Civil servants crossing the road in London

Civil service cuts announced by Chancellor

On the second day of the Conservative Party Conference in Manchester, the Chancellor has announced plans to save money by cutting civil service jobs.

In his speech this afternoon, Jeremy Hunt has announced a swathe of measures that will help to grow the economy, however one of these is to reduce the number of civil service jobs. In the same breath as these cuts were announced, the Chancellor did state that this nation’s civil servants are the “best in the world” but did also claim that the UK needs a “more productive state, not a bigger state.”

jeremy hunt portrait

According to the Chancellor, there are 66,000 more civil servants than there were before the Covid-19 pandemic. This has led to the announcement that expansion in the civil service will be frozen and reduced to the levels that it was at before the pandemic, with this expected to save the taxpayer £1 billion next year.

Speaking at the Manchester Central Convention Complex, Hunt said:

“Of course, we need modern working practices and better IT but the treasury, too, needs to change its focus from short term cost control, to long term cost reduction. And we’re going to start with the civil service.

“We have the best civil servants in the world, and they saved many lives in the pandemic by working night and day, but even after the pandemic’s over, we still have 66,000 more civil servants than before.

“New policies should not always mean new people, so today I’m freezing the expansion of the civil service and putting in place a plan to reduce its numbers to pre-pandemic levels. This will save £1 billion next year.

“And I won’t lift that freeze until we have a proper plan, not just for the civil service, but for all public sector activity improvements. That means, amongst other things, changing our approach to equality and diversity initiatives.”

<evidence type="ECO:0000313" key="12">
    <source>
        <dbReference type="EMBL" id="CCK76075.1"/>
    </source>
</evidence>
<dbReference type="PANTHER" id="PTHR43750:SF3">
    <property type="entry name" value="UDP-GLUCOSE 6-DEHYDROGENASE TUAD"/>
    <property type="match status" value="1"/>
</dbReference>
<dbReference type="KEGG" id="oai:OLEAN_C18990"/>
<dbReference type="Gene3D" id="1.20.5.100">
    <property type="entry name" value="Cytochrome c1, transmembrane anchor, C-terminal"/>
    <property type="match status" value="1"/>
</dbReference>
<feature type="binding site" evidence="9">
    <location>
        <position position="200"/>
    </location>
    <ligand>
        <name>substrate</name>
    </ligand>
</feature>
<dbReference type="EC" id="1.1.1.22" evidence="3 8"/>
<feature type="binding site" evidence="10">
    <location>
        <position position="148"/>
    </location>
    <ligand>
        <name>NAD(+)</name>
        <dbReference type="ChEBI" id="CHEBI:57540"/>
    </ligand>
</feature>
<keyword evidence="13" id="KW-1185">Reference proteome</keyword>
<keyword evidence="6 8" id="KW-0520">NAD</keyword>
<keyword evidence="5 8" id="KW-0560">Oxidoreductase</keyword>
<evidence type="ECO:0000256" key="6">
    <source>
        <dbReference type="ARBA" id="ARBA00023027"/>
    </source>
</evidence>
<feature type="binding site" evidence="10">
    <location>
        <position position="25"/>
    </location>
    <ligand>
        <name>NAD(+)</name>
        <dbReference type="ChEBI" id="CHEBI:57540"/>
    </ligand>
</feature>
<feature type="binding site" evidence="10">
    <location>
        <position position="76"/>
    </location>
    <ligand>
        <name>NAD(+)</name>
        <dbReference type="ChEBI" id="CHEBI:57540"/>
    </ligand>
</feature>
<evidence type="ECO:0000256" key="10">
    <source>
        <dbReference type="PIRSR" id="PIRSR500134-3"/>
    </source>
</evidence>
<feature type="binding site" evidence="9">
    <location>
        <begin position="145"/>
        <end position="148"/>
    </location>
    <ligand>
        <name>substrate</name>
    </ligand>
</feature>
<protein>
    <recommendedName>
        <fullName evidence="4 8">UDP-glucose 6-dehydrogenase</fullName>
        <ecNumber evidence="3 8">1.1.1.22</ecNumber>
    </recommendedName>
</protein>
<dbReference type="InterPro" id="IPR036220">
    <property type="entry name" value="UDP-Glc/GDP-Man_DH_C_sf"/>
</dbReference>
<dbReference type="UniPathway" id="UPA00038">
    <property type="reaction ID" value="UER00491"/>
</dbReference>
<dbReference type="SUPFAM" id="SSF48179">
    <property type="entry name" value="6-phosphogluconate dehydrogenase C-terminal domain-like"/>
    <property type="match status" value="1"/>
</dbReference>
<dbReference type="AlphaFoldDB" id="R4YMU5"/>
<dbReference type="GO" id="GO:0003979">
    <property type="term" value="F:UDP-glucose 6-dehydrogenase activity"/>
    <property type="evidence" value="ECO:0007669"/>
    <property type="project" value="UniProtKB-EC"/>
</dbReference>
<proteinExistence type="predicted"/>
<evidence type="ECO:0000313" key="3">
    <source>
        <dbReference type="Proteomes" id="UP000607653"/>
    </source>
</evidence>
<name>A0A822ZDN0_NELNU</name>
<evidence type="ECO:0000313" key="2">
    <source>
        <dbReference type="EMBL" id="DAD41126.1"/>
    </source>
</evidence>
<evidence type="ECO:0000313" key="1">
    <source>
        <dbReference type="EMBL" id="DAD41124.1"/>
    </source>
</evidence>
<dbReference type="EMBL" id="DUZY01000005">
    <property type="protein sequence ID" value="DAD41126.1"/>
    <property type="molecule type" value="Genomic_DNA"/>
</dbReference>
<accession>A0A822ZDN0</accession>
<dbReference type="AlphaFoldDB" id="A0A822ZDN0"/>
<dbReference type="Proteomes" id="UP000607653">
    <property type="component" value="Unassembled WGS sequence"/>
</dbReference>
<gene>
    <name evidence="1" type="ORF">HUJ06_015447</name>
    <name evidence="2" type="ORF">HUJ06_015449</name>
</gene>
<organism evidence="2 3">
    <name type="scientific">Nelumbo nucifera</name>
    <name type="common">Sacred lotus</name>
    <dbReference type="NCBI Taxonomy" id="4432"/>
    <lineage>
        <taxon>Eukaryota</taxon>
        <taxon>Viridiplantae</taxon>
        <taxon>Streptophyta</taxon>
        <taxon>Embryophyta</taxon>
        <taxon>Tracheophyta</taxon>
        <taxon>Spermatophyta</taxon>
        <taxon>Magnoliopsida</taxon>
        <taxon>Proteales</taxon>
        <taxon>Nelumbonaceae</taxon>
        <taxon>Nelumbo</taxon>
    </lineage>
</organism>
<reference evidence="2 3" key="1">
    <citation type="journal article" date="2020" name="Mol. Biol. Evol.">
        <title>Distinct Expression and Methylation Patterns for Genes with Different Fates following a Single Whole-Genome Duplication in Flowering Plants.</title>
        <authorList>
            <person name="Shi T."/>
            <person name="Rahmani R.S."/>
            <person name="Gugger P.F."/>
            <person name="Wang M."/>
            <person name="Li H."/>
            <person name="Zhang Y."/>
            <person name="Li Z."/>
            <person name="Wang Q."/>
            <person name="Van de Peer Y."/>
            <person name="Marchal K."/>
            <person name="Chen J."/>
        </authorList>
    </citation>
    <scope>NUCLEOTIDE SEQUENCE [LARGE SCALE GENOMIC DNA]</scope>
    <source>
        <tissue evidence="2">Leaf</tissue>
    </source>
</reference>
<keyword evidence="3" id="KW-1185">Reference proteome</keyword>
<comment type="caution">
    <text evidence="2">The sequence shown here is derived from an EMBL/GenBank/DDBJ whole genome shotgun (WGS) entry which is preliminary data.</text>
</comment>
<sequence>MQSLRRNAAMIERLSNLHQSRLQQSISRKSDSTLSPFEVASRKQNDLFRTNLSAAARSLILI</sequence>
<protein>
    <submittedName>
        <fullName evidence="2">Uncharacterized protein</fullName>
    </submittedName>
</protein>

Also announced in his speech at this year’s conference was a plan to raise the national living wage. This development comes as the Chancellor claimed that around 100,000 people every year are leaving jobs to live on benefits instead.

To combat this, Hunt announced that the National Living Wage will increase to at least £11 per hour next year, whilst also implementing a squeeze on benefits.

 

Image credit: iStock

Portrait credit: UK Parliament

PSE December/January 2024

PSE December/January 2024

Northumberland’s climate change resource is empowering the next generation

Dive into our latest edition for December/January. Discover insightful articles on climate change, innovation in nuclear decommissioning, fostering collaboration, and more.

 

Videos...

View all videos
#PSE365: Public Sector Events

Be A Part Of It!

PSE365: Public Sector Virtual Events

PSE has created a full calendar of events to address the most important issues that influence the delivery of public sector services. 

 

Over 365 days you’ll have the opportunity to hear from a range of highly motivating, informative and inspirational speakers. These speakers will equip you with knowledge and unique insight to enable you to overcome the challenges that you face.

 

See our full events calendar and register now! 

Public Sector Executive Podcast

Ep 48. Achieving Net Zero - Cllr Abdul Jabbar - Oldham Council

As central government aims for the UK to be net zero by 2050, councils around the country make plans for how to reduce emissions. This episode’s guest, Oldham’s Councillor Abdul Jabbar outlines the importance of coming together to reduce the nation’s carbon footprint, the benefits of achieving net zero, and how Oldham Council are working to do just that.
 

Touching on the role that the public sector can play in sustainability, Cllr Jabbar said:
 

“I think it’s really important that the public sector gives true leadership in this space. I think something like one third of the carbon emissions in the country come from the public sector, so obviously we’re a big polluter in terms of the emissions.”
 

Councillor Jabbar also spoke about challenges being faced by organisations:
 

“I think the biggest one has been finance. Clearly the local government sector in particular has had its grants cut from central government by a huge amount and that’s had a very big impact in terms of our plans to take forward projects in relation to climate change, so that’s a major issue.”
 

To hear what Cllr Jabbar has to say about the mission to achieve net zero carbon emissions, listen to the latest episode of the Public Sector Executive Podcast.

More articles...

View all